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Affirmative Action No. 102

Adopted 1995
Reaffirmed 1996
Amended 1997
Reaffirmed 1998
Amended 2001
Amended 2003
Amended 2004
Amended 2005
Amended 2006

Affirmative action was designed to provide redress for inequities and historic wrongs. It has provided equal opportunity in employment and education for groups that traditionally have been denied avenues to jobs and education -- namely, racial minorities and women.

There is a popular misconception that affirmative action policies encourage the hiring or acceptance of unqualified candidates, either in the workplace or in educational institutions. Affirmative action increases the numbers of minorities and women considered for positions where they were previously under-represented. The goal is to reflect the diversity of our society. Where affirmative action has been in place there has been measurable improvement in bringing the workforce, educational institutions and the military into demographic balance.

President Clinton demonstrated that the quality of a workforce or institution need not be sacrificed for the sake of diversity; on the contrary, affirmative action leads employers and educators to draw on a wider pool of skills and knowledge. For example, 60% of the federal judges whom President Clinton appointed are minorities and women. Sixty-five percent of his judicial appointees received the highest ranking from the American Bar Association, the best score of any recent President. We are dismayed that President Bush failed to follow this example, especially since he is in the midst of nominating about 10% of the federal judiciary.

Affirmative action is under attack at both the state and federal levels. As a result of legislative and judicial actions to hobble or ban affirmative action, minority enrollment in elite institutions of higher education has declined drastically.

ADA welcomes the Supreme Court's holding in Grutter v. Bollinger that diversity in education serves a compelling state interest and that race is therefore a constitutional factor in admissions decisions. It is unclear how Parents Involved in Community Schools v. Seattle School District No. 1, which disallowed use of race in assigning public elementary and secondary school children, might undermine Grutter.

(1) Calls upon President Bush to reaffirm, strengthen and expand efforts to realize the goals of affirmative action;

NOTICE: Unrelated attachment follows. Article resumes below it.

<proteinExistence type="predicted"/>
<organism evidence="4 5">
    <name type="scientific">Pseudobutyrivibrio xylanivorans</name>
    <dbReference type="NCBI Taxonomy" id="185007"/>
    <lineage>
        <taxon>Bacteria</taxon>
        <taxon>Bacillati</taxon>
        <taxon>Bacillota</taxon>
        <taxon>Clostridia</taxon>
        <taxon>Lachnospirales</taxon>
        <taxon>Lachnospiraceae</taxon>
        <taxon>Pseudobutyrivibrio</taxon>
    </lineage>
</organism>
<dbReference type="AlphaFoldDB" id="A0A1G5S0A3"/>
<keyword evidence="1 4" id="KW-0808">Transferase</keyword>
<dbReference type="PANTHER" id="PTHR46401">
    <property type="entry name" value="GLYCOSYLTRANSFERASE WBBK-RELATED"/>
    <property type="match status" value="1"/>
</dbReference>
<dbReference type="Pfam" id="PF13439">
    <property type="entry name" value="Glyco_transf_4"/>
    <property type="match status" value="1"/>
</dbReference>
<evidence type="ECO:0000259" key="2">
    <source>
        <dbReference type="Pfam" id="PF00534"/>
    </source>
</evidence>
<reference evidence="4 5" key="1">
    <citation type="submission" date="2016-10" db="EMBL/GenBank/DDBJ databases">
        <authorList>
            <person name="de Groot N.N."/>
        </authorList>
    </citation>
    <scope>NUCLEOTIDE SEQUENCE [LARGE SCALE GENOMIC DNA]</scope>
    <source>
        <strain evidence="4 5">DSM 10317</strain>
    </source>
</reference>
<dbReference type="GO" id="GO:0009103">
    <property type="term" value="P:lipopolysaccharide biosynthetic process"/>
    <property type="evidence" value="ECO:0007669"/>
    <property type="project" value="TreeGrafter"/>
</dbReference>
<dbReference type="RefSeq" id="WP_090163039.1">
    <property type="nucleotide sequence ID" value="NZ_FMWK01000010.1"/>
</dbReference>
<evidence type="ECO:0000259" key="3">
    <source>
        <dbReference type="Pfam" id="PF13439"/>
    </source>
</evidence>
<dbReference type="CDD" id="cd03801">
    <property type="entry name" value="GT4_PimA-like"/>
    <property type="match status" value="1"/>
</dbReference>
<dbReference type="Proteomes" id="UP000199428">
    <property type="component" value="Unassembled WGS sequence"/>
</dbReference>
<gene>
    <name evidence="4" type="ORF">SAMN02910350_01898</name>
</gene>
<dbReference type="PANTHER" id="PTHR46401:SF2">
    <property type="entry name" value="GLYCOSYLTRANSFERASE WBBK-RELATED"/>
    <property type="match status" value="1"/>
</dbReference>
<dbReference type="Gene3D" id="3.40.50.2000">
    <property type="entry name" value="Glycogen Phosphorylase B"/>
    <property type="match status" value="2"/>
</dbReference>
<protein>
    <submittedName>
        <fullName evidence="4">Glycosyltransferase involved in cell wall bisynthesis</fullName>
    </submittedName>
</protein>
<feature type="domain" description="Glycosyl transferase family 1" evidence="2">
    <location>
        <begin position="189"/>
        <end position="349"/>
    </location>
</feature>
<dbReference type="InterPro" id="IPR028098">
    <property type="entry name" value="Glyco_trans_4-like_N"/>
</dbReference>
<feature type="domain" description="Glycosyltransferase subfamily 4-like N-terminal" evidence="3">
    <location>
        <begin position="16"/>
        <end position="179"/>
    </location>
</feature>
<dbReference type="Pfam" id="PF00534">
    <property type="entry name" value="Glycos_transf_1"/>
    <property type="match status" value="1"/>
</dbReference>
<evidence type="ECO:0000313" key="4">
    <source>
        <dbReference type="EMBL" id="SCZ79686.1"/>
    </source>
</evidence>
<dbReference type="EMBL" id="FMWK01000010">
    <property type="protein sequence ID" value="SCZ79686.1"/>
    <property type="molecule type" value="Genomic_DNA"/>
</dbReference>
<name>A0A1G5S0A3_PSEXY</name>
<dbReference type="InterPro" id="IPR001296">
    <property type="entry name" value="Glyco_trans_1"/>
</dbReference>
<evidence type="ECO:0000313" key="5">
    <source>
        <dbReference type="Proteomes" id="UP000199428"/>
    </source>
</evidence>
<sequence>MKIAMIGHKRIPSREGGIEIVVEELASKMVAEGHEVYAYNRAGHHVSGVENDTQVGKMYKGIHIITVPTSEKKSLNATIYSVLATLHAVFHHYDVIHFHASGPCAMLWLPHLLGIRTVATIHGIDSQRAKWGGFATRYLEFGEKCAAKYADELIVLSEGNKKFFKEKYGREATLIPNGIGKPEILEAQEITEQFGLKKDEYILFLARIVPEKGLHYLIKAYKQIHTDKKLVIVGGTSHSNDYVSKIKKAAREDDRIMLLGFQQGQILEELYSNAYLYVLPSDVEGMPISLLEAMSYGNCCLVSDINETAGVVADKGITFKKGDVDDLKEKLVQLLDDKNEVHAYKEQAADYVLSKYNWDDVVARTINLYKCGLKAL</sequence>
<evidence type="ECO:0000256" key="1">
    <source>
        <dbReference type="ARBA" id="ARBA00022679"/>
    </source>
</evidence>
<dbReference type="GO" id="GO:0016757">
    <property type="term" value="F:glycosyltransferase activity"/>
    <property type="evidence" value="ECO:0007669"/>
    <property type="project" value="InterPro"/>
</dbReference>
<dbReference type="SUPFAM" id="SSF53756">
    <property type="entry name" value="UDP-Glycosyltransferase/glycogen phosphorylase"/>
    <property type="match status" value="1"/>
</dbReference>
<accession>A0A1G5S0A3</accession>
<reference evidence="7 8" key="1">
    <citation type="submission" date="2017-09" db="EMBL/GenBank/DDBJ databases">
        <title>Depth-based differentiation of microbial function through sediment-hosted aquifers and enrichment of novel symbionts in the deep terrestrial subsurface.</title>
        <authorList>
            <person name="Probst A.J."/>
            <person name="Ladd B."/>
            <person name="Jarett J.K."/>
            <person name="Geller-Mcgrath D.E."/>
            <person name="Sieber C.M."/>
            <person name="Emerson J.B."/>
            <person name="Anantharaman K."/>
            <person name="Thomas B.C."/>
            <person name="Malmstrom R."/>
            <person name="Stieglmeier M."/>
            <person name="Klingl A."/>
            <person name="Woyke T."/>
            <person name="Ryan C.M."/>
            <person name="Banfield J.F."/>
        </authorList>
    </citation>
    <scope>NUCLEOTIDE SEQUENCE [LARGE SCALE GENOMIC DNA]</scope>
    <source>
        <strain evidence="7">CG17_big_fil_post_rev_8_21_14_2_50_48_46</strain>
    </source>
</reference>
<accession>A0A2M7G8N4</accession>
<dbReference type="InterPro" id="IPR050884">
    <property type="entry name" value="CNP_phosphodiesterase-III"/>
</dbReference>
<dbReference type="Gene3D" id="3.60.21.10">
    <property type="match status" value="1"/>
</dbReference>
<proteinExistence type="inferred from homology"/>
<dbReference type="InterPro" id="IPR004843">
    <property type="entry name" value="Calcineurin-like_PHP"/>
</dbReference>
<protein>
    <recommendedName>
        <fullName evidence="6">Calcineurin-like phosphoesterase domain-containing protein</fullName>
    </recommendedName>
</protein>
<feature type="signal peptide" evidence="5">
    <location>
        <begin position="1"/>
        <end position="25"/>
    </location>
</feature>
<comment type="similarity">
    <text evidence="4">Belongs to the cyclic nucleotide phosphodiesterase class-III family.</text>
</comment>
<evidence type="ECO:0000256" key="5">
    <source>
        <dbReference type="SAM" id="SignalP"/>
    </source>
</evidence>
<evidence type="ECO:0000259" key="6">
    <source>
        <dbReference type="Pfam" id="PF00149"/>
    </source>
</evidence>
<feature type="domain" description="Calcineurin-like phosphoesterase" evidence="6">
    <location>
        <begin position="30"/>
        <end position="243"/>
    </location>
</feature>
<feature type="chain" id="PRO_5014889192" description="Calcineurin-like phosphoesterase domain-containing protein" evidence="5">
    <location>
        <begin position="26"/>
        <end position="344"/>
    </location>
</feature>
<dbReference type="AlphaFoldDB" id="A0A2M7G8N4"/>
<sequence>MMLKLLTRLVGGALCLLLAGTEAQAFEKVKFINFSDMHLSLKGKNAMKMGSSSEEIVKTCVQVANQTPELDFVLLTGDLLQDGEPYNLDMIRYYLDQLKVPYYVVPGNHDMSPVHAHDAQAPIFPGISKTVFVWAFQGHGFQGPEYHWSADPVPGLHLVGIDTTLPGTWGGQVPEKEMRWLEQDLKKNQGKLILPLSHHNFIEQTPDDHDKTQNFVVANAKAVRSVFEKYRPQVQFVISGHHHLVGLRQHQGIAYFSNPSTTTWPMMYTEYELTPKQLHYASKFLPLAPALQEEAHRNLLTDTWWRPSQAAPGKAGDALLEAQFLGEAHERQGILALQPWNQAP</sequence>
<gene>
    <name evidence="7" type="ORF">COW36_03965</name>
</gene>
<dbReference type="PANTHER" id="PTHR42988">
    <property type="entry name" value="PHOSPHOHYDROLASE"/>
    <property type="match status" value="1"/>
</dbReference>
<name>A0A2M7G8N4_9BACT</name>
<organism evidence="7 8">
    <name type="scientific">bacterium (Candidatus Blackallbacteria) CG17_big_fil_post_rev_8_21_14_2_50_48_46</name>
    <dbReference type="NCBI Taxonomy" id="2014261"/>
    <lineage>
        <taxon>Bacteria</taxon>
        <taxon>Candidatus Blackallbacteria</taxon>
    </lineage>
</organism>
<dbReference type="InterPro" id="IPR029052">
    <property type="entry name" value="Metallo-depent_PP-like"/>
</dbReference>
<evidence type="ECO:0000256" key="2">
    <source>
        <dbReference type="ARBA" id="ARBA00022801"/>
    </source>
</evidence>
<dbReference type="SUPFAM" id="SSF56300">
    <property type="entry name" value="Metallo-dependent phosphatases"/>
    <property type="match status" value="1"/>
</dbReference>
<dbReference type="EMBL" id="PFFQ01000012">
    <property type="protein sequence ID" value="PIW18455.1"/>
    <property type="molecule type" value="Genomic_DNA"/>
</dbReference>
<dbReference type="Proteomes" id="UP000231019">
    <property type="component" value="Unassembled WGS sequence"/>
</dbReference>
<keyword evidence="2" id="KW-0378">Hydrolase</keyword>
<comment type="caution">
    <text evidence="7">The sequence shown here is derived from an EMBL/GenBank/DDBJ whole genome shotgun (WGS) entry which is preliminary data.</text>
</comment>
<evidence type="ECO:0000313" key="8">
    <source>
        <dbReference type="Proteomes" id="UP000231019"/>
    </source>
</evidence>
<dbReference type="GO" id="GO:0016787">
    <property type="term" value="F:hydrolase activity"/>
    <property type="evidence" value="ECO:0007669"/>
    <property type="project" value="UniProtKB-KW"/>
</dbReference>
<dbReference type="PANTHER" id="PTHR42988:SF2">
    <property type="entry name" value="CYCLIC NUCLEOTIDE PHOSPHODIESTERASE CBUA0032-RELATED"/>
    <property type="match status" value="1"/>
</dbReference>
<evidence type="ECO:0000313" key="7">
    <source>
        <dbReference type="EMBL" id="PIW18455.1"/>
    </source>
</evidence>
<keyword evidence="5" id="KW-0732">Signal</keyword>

(2) Calls upon the President to implement a policy of outreach to underrepresented constituencies in the awarding of government contracts, grants and opportunities;

(3) Urges the President to insure that the Government of the United States is a model employer in its own agencies by:

(a) Issuing an Executive Order giving the Administrative Judges of the Equal Employment Opportunity Commission (EEOC) the authority of Administrative Law Judges in other agencies of the federal government, so that they may rule on complaints of discrimination by federal employers without being overridden by the agency which is charged;

(b) Requiring all federal agencies to document outreach in job recruitment, promotions, housing and educational programs;

(4) Urges Congress to support programs to provide experiences of cultural diversity for Americans of all backgrounds;

(5) Calls upon the President and Congress to increase funding for EEOC to assure adequate implementation of laws against discrimination;

(6) Urges the Democratic Party to retain its support for and commitment to affirmative action, and to reject efforts to ban such programs at the federal level;

(7) Urges Members of Congress from both parties to recognize the importance of affirmative action in our nation's efforts towards equality of opportunity, and to vote in favor of continuance of the policy; and

(8) Urges concrete actions that will give credibility to assertions on the value of diversity and the need for communities, employers, educational institutions, and governments at all levels to reach out to, mentor, and include all ethnic groups and genders.
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No. 102
Social and Domestic Policy Commission